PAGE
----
This work is registered in the archives of the Calder Foundation, New York, under application number A13161.
When Alexander Calder first exhibited his wire sculptures in New York and Paris in the late 1920s, they were hailed as original works without historical precedent, as well as utterly beguiling and witty. His first subjects were characters and animals from the circus, and consisted of an inspired take on children's toys as well. In the present work, there is a mother cow with a calf ready to suckle beside her. With the use of wire as the sole medium, Calder was able to achieve the fluidity of line drawing but rendered in three dimensional form. The present sculpture reveals Calder's unique vision to portray volume and shape, as well as figure and narrative with the most economical of manuveurs.
In wire Calder found his first serious sculptural medium, a virtually unprecedented one in sculpture. In a short time, he achieved an undisputable virtuosity in the medium, wielding his pliers with remarkable dexterity and ingenuity to create objects characterized by grace, delicacy, and humor" (M. Prather, Alexander Calder, exh. cat., National Gallery of Art, Washington, D.C., 1998, p. 20).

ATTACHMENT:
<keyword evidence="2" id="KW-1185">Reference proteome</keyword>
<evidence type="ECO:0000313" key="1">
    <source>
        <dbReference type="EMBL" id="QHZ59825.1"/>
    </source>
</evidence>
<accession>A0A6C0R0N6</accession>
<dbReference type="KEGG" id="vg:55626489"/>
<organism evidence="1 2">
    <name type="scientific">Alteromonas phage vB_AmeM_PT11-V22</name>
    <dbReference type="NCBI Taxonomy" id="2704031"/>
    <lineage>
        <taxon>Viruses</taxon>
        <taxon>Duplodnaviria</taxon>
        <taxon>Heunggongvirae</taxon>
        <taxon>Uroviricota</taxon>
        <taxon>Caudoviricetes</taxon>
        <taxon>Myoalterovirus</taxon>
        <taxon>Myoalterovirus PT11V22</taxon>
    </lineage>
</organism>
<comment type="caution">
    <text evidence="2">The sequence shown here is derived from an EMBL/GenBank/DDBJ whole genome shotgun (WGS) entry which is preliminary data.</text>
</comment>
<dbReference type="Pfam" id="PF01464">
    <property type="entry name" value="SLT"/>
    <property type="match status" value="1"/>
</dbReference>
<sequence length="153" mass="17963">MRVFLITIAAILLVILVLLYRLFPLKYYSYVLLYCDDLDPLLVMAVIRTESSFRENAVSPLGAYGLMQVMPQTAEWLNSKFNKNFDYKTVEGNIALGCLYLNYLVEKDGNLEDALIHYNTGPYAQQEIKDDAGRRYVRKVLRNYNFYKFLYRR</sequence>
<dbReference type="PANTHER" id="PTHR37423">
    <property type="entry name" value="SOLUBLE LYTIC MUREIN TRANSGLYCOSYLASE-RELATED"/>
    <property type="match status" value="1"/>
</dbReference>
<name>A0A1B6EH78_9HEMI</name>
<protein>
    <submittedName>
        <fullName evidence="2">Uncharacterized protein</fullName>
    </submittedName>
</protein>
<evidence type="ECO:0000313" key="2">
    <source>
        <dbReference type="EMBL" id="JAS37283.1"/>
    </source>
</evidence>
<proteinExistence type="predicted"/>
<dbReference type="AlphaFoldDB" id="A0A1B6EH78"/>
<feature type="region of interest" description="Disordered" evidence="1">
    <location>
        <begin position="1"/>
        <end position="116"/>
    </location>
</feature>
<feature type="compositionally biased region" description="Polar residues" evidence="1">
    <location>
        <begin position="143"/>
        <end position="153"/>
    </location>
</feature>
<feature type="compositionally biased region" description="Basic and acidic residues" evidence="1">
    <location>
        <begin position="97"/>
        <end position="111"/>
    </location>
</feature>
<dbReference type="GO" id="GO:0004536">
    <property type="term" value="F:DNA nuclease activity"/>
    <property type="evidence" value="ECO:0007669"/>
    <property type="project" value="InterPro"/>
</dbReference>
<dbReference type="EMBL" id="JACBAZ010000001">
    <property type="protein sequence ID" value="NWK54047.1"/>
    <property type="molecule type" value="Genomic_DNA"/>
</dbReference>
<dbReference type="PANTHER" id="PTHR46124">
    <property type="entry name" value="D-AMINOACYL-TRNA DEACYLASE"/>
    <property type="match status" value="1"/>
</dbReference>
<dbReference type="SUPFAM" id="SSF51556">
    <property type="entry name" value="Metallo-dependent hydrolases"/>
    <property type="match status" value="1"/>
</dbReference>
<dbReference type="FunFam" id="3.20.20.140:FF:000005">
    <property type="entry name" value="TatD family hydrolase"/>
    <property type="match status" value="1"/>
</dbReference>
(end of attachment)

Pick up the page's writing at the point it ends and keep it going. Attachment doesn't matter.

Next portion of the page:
Calder regarded his wire sculptures as aligned with the burgeoning modern movement and compared them to Futurist paintings. The transparency of objects, as one object moves across the other, and the resultant dynamism are demonstrated in the most convincing manner in Calder's wire sculptures. However witty and charming, Calder's intentions for his wire sculpture were far more ambitious: they created a brand new sculpture medium, that is rendered in the most modern way possible.
Calder and The Circus, 1927, Paris, photograph by André Kertész c 2003 Estate of Alexander Calder/Artists Rights Society (ARS), New York